LED lighting is becoming more and more popular, mostly because the bulbs are more durable and they use less electricity than incandescent bulbs. They are also cooler to the touch and of course are available in a variety of shapes and sizes too.
There are a couple of drawbacks to LED, which merit consideration: Some people think the bulbs look like they flicker. This isn’t because they’ve had too much eggnog! LED lights do flicker many times per second. Many people don’t notice this, but some do. If the house on the corner had LED lights last year that drove you crazy, it’s likely you’re not going to choose LED for yourself. In terms of reliability of the light string, there's no benefit to LED over incandescent.
The other thing about LEDs is that you need to know what you’re getting when you choose “white.” Many LED bulbs give off cool white light, which has a kind of blue tint to it. Many people find this light too harsh and cold. There are also warm white LED bulbs; these will give a look closer to an incandescent bulb that gives off a more yellow, "vintage" light. LED bulbs themselves are typically faceted so they disperse the light a little bit better.
Here’s where your layout and design meet up with reality. There are many types of Christmas lights sold in the store. We’ve talked about color, shape, type, and size of bulb, but look closely at the bulbs you have or are going to purchase: there’s a lot of fine print information on the box. Here are some questions to consider:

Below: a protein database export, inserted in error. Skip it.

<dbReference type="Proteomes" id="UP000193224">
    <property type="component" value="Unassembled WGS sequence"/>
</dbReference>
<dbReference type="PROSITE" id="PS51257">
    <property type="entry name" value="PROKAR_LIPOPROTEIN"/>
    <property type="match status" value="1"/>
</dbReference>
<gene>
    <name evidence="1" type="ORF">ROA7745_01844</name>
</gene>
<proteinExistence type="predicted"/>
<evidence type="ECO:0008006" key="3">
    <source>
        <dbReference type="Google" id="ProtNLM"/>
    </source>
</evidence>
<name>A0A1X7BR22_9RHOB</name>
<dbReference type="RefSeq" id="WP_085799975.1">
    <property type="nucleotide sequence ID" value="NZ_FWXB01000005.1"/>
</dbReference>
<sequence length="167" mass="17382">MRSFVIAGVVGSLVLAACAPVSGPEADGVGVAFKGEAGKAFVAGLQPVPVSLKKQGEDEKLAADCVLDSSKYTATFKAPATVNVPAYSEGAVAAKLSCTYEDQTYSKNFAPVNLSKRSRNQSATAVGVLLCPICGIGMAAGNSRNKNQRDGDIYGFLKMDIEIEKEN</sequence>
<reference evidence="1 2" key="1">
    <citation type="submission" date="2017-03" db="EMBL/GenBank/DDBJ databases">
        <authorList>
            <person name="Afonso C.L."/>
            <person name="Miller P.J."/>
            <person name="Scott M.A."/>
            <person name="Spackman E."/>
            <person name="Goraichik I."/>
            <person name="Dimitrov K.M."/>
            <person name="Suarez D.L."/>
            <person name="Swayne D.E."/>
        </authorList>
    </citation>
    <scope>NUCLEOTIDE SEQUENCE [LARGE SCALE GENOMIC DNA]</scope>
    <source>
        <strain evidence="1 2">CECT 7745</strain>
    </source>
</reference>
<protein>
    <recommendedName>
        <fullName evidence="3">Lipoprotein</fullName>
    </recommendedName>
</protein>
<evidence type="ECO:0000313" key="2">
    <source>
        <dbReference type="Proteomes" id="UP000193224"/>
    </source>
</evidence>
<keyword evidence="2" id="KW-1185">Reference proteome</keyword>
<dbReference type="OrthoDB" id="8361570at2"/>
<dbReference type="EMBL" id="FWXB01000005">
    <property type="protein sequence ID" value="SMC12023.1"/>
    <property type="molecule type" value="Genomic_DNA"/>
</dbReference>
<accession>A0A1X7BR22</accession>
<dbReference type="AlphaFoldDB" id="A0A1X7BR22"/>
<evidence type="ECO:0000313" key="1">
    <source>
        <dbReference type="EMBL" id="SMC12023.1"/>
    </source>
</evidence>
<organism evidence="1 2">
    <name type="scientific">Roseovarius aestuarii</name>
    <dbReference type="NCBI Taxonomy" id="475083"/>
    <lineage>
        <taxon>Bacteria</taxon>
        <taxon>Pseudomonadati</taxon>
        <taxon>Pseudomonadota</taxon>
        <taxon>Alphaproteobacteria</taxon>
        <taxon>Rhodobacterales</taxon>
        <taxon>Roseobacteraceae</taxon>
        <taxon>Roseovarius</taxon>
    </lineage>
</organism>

How long are the strings of light? More importantly, how long is the lit section of the string? How many strings can you plug together in a line? How far apart are the bulbs on the string? Every 6-inches? One per foot? What if the lights in the store don’t lend themselves to what you’d envisioned? What if the lengths of strings are wrong, or the color combinations aren’t available, or the bulb-to-bulb spacing doesn’t match your design?
Here’s a shortlist of the things you’re going to need to gather. Greg suggests thinking of this process like cooking a big meal: it helps to have everything prepped, laid out, and within reach before you start working.
- Exterior extension cords
- Electrical adapters
- Electrical Tape
- Zip Ties
- Multi-purpose lighting clips
Many serious accidents happen when people are installing temporary lighting! Be smart. If you’re using a ladder, made sure it’s rated for your weight (plus whatever you’re carrying), it’s on a level and non-slip surface. You may feel like you're just a stretch away from securing the last strand, but if your ladder is placed on a slippery surface, in stretching you could wind up on the ground. (If you hire someone to install your holiday decor, make sure you use a business that is licensed and bonded, like Holiday Lighting NW. Nothing will ruin your holiday faster than an uninsured accident.)
A couple more tips: Don’t install lights that are plugged in, and dress appropriately for the weather: You may need rain gear, gloves, hat, and a headlamp. Keep in mind that the closer we get to the end of the year, the earlier it will get dark.
These are the key points to a great, safe, successful holiday lighting project. Go ahead and make it yours!